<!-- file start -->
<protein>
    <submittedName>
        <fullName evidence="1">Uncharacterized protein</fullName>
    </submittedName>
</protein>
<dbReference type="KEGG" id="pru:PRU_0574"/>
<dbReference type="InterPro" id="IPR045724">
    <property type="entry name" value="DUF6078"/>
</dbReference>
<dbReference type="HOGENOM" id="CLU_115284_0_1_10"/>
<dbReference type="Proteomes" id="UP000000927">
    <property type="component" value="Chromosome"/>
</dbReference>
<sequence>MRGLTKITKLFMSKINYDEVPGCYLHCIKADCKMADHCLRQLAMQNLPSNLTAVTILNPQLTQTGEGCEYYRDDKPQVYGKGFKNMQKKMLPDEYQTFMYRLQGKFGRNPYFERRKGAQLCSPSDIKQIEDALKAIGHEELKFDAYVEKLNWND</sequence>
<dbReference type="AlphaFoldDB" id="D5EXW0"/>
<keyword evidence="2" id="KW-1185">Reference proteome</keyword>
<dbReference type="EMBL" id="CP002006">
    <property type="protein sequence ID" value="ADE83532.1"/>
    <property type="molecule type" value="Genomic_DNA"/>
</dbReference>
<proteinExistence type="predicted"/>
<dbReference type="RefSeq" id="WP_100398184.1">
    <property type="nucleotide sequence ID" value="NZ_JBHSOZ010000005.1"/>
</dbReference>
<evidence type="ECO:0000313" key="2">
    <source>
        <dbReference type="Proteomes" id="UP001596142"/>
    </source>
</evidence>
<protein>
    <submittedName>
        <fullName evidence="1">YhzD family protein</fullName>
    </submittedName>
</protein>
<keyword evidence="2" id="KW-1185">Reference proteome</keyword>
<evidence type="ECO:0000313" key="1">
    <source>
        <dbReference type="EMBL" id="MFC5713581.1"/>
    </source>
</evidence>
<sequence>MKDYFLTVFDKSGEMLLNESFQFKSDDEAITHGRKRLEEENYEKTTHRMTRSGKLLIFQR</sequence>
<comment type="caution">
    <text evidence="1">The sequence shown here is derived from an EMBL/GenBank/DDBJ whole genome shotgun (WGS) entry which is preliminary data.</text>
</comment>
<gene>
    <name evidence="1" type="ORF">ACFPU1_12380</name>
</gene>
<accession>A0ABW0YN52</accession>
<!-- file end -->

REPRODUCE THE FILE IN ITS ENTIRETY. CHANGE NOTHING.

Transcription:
<protein>
    <submittedName>
        <fullName evidence="1">Uncharacterized protein</fullName>
    </submittedName>
</protein>
<dbReference type="KEGG" id="pru:PRU_0574"/>
<dbReference type="InterPro" id="IPR045724">
    <property type="entry name" value="DUF6078"/>
</dbReference>
<dbReference type="HOGENOM" id="CLU_115284_0_1_10"/>
<dbReference type="Proteomes" id="UP000000927">
    <property type="component" value="Chromosome"/>
</dbReference>
<sequence>MRGLTKITKLFMSKINYDEVPGCYLHCIKADCKMADHCLRQLAMQNLPSNLTAVTILNPQLTQTGEGCEYYRDDKPQVYGKGFKNMQKKMLPDEYQTFMYRLQGKFGRNPYFERRKGAQLCSPSDIKQIEDALKAIGHEELKFDAYVEKLNWND</sequence>
<dbReference type="AlphaFoldDB" id="D5EXW0"/>
<keyword evidence="2" id="KW-1185">Reference proteome</keyword>
<dbReference type="EMBL" id="CP002006">
    <property type="protein sequence ID" value="ADE83532.1"/>
    <property type="molecule type" value="Genomic_DNA"/>
</dbReference>
<proteinExistence type="predicted"/>
<dbReference type="RefSeq" id="WP_100398184.1">
    <property type="nucleotide sequence ID" value="NZ_JBHSOZ010000005.1"/>
</dbReference>
<evidence type="ECO:0000313" key="2">
    <source>
        <dbReference type="Proteomes" id="UP001596142"/>
    </source>
</evidence>
<protein>
    <submittedName>
        <fullName evidence="1">YhzD family protein</fullName>
    </submittedName>
</protein>
<keyword evidence="2" id="KW-1185">Reference proteome</keyword>
<evidence type="ECO:0000313" key="1">
    <source>
        <dbReference type="EMBL" id="MFC5713581.1"/>
    </source>
</evidence>
<sequence>MKDYFLTVFDKSGEMLLNESFQFKSDDEAITHGRKRLEEENYEKTTHRMTRSGKLLIFQR</sequence>
<comment type="caution">
    <text evidence="1">The sequence shown here is derived from an EMBL/GenBank/DDBJ whole genome shotgun (WGS) entry which is preliminary data.</text>
</comment>
<gene>
    <name evidence="1" type="ORF">ACFPU1_12380</name>
</gene>
<accession>A0ABW0YN52</accession>